The gaping mouth might be a little more closed (with the lips only slightly, moistly parted), the eyes might be slightly more open (with a sparkly glistening moistness), maybe there's no screaming and panting but I'm sure heavy breathing is optional - no matter what the slight variations may be I think we all recognize what this expression is all about! (See my post about "The Forbidden Dance" if you want a point of reference)

Can I say "Eeeewwwwwwwwwwwwww"?

Luckily, Toronto isn't a big town for this specific kind of "Face-dancing"* for followers (Congratulations! Less than 1% of the community! That's because we are too busy doing complicated "steps" from Cosmotango and getting stepped on or kicked in the shins by our partners and by other followers to feign ecstasy**), but we sure saw a lot of it in Buenos Aires.

In Buenos Aires, "Face-dancing" seems to be used as some kind of "advanced" adornment by "advanced" followers to attract "advanced leaders", preferably milongueros, in the milongas. After surveying all the milongas where "Face-dancing" is a prevailing trend - "classy" places like Nino Bien, El Beso and Maipu 444 all have their fair share, but it is surprisingly absent from places like Confiteria Ideal or Dandi (because they have dancers who are probably having too many problems navigating and staying on their feet) - I am ashamed to admit (or should I feel some sort of patriotic pride??? Eeewwwwww again), that my fellow countrywomen and other asian ladies appear to "the top performers" in this field. Quite a few non-asian gringa followers of a certain "advanced" level do it too, but it seems that the Chinese (whether from HK, Singapore, China, Taiwan etc.), Koreans and Japanese are the real experts. At Maipu 444, we saw one fairly famous chica china (who is also a dj and a well-known instructor in her home country(s)) exhibit an expression that was so restrainedly, yearningly pre-orgasmic while she was dancing with Cacho Dante I am sure she must have practiced it for HOURS in front of the mirror.

I guess in the cut-throat Buenos Aires milonga scene, you've just got to do all you have to do to get your dances. If it means means dressing really, really "arrest me now" sexy (we've seen some chica wearing transparent yellow cotton daisy dukes with apparently no underwear get a dance with Tete), a little "Face-dancing", or putting your $3,000.00 LV bag on the table in full sight of the room next to your big bottle of chilled Dom Perignon, go ahead, it's your perogative. And who knows, perhaps all these faces that all these "advanced followers" are making are genuine - perhaps there's nothing like a little tango to bring that kind of thing out?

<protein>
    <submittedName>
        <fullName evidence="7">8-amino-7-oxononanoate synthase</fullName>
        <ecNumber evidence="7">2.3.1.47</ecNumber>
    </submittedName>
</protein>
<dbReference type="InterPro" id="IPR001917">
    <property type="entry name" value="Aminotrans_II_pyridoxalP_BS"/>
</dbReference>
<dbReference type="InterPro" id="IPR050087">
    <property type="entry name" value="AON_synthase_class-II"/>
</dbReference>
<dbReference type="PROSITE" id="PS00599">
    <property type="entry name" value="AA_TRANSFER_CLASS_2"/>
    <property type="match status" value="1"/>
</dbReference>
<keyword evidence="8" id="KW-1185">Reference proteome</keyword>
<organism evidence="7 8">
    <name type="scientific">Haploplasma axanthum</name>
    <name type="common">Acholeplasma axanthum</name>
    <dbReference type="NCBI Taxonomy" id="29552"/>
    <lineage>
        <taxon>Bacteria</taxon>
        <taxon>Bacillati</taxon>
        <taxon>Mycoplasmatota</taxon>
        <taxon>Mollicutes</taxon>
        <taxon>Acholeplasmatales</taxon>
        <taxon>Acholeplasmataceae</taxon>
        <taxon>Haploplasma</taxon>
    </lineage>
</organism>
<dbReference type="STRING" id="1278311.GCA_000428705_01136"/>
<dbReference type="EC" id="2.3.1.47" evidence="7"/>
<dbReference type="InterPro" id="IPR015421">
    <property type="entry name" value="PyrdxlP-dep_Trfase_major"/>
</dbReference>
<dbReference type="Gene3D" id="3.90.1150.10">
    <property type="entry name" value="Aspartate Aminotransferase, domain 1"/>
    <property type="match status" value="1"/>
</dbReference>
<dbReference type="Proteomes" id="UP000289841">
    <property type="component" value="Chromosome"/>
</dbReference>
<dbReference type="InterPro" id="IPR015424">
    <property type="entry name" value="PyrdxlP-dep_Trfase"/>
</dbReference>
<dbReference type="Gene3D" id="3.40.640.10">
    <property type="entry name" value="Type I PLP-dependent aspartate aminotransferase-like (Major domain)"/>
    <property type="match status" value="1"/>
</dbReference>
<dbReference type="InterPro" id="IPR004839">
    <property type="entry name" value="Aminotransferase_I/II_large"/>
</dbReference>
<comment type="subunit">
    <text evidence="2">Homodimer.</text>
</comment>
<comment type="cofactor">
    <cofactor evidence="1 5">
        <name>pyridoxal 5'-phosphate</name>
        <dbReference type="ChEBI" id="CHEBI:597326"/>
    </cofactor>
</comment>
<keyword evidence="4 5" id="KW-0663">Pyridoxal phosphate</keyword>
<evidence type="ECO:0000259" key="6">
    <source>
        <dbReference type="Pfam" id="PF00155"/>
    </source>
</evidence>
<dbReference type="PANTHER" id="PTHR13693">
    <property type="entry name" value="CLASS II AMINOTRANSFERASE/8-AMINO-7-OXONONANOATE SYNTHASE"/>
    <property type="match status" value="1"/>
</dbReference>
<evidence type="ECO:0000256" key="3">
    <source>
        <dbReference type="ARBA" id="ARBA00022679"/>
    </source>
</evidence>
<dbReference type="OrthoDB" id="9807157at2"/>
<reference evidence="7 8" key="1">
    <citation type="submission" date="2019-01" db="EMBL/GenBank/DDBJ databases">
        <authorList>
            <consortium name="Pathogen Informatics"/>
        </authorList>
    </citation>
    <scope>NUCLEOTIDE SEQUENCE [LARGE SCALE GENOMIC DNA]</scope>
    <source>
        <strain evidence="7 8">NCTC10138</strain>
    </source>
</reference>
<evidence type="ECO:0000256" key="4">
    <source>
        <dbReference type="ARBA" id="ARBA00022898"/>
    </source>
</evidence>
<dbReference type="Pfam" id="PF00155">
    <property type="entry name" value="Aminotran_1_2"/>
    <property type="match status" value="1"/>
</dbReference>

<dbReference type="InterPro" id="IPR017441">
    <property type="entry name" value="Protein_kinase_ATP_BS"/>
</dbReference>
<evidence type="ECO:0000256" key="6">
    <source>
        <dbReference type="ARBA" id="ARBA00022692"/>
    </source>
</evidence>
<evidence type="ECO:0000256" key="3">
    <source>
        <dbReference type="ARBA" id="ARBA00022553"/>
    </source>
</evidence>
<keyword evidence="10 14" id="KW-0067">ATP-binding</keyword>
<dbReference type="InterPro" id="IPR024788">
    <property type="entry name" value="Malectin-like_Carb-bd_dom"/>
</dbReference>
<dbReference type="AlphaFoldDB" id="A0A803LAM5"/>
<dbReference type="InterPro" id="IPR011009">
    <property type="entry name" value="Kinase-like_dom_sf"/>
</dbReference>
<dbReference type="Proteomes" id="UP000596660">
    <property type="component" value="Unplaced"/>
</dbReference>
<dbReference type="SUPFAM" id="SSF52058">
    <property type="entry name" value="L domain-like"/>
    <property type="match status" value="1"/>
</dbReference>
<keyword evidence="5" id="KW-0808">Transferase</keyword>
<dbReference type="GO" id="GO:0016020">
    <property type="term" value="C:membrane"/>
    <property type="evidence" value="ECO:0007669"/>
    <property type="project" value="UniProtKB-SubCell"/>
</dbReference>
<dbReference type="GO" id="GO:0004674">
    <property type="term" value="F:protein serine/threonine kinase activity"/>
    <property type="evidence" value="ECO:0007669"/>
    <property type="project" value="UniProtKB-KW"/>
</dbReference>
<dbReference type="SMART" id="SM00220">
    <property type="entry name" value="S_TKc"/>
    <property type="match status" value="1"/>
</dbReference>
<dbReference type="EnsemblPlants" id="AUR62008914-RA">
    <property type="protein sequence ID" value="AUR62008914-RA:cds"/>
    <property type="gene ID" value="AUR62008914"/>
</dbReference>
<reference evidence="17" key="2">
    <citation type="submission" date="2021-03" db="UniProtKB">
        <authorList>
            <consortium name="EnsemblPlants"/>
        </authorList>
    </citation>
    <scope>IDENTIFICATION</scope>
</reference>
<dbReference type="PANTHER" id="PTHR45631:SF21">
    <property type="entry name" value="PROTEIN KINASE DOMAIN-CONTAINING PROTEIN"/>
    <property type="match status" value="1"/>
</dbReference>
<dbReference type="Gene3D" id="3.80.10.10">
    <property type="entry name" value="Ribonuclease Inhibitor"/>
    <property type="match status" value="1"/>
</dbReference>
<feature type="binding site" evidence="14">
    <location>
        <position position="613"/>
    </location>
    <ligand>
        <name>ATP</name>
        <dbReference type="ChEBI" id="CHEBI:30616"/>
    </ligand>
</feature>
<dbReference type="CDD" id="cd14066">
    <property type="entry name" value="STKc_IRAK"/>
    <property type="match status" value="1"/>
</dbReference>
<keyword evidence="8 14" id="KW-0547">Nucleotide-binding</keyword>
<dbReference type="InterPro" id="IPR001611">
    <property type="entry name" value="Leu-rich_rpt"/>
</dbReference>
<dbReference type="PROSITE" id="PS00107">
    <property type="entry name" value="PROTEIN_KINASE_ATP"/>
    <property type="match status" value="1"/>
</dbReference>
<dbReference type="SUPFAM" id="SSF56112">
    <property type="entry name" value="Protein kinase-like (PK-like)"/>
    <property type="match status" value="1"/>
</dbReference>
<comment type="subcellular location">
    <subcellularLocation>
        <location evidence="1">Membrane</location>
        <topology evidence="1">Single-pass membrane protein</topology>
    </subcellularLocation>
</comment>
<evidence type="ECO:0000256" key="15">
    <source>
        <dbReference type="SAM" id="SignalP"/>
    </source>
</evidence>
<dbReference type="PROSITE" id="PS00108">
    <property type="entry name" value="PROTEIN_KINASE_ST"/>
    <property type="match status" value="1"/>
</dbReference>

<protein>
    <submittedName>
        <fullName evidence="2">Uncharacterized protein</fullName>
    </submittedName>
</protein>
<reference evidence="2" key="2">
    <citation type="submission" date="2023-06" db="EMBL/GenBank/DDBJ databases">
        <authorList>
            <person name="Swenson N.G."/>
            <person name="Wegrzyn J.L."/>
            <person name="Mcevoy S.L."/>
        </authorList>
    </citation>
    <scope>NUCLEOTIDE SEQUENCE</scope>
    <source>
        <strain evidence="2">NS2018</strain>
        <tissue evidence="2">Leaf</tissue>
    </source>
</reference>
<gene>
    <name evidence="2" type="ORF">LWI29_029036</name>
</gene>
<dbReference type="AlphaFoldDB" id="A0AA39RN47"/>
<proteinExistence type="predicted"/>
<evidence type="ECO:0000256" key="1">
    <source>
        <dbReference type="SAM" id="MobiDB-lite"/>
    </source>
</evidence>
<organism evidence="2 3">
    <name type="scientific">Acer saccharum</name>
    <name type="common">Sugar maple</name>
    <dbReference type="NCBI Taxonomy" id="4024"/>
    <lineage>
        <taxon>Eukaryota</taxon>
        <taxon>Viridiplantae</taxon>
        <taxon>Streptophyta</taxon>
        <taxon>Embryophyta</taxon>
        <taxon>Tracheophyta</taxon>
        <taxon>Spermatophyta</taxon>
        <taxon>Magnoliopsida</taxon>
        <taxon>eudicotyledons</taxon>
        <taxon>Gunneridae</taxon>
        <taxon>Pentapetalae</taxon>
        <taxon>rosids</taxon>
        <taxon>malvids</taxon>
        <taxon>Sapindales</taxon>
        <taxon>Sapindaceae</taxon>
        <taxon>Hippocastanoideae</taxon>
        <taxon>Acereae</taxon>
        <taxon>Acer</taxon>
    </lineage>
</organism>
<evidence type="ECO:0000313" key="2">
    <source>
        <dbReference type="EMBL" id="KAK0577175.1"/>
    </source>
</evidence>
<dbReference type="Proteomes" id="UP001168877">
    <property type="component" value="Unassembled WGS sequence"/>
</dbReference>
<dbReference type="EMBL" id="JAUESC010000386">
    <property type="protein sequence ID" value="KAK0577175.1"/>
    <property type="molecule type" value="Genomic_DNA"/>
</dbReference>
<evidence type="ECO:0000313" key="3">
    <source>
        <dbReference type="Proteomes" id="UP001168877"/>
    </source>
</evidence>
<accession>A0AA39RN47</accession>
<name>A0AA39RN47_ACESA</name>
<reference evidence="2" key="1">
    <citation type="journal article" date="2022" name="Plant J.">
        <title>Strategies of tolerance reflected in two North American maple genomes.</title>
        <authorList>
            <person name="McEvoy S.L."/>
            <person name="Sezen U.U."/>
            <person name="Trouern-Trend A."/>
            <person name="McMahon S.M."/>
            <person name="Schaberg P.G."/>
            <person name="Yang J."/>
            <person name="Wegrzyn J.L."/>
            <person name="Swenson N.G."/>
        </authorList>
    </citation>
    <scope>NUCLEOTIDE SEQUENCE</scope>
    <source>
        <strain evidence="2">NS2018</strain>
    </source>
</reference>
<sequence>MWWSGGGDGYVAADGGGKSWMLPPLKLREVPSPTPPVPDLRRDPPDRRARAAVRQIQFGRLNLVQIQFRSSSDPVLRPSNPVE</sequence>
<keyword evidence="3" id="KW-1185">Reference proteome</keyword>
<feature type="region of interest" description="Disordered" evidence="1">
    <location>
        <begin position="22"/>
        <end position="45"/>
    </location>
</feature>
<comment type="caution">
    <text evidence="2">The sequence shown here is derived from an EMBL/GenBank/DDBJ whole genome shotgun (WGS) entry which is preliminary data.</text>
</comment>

Excuse me while I (politely) retch into this bucket.

* What is "Face-dancing"?: Just in case you were wondering, have you watched "Dancing with the Stars" on tv? Each type of dance is supposed to have a different expression, i.e. Swing is "Happy"! Waltz is "Romantic!" and Ballroom Tango is "Hatred"! Well, for really advanced Argentine Tango it is apparently "Polite Orgasm". In case you are curious, for beginners Argentine Tango it is sometimes "TEETH GRINDINGLY SEXY AND PASSIONATE".

**We have only a couple of followers who do this in Toronto, and strangely enough they all seem to like dancing with the same old guy who is doing a little "Face-dancing" of his own - the "I'm feeling so much ecstasy in tango and I'm such an expert dancer I'm going to dance with my eyes closed" guy. Who is REALLY dancing with his eyes closed. We know because he bumps into us ALL the time.



Wednesday, April 23, 2008

Our dear fellow countrymen....

To our dear fellow countrymen:

Man Yung and I are chinese, and we like being chinese. We are all for freedom of fashion. And we are all for celebration of our "chinese-ness".

We see certain fellow countrymen in the milonga wearing "chinese fashions" like the lovely silk shirt pictured here. Nothing wrong with that. But don't you think dressing like a chinese waiter from the 50's is just a tad too conservative? If you want to make a statement celebrates your chinese-ness, you should make it loud and clear. Can we make some recommendations?







How about dressing like Bruce Lee?

There's nothing that says "Hong Kong" and "Kung Fu" louder than
fashion inspired by Bruce Lee!









Perhaps you want to be known as a "lover" and not a "fighter". Can we recommend a full set of traditional chinese bridegroom wear, complete with heavily veiled bride/tanguera and attendants in tow? Not only do you look very amorous, with all that red, "double happiness" and other symbols of prosperity and good fortune, your outfit is also very lucky as well as fashionable!




If your ultimate goal is to look like the tango guru (chinese flavour) you think you are (don't be shy, you can't deny it!), I don't think our previous recommendations would quite fit the bill for you.

Here's one wise chap, and he had lots of followers. There's nothing like dressing like a chinese sage to attract a devoted and adoring following - it worked for Confucius, it'll work for you!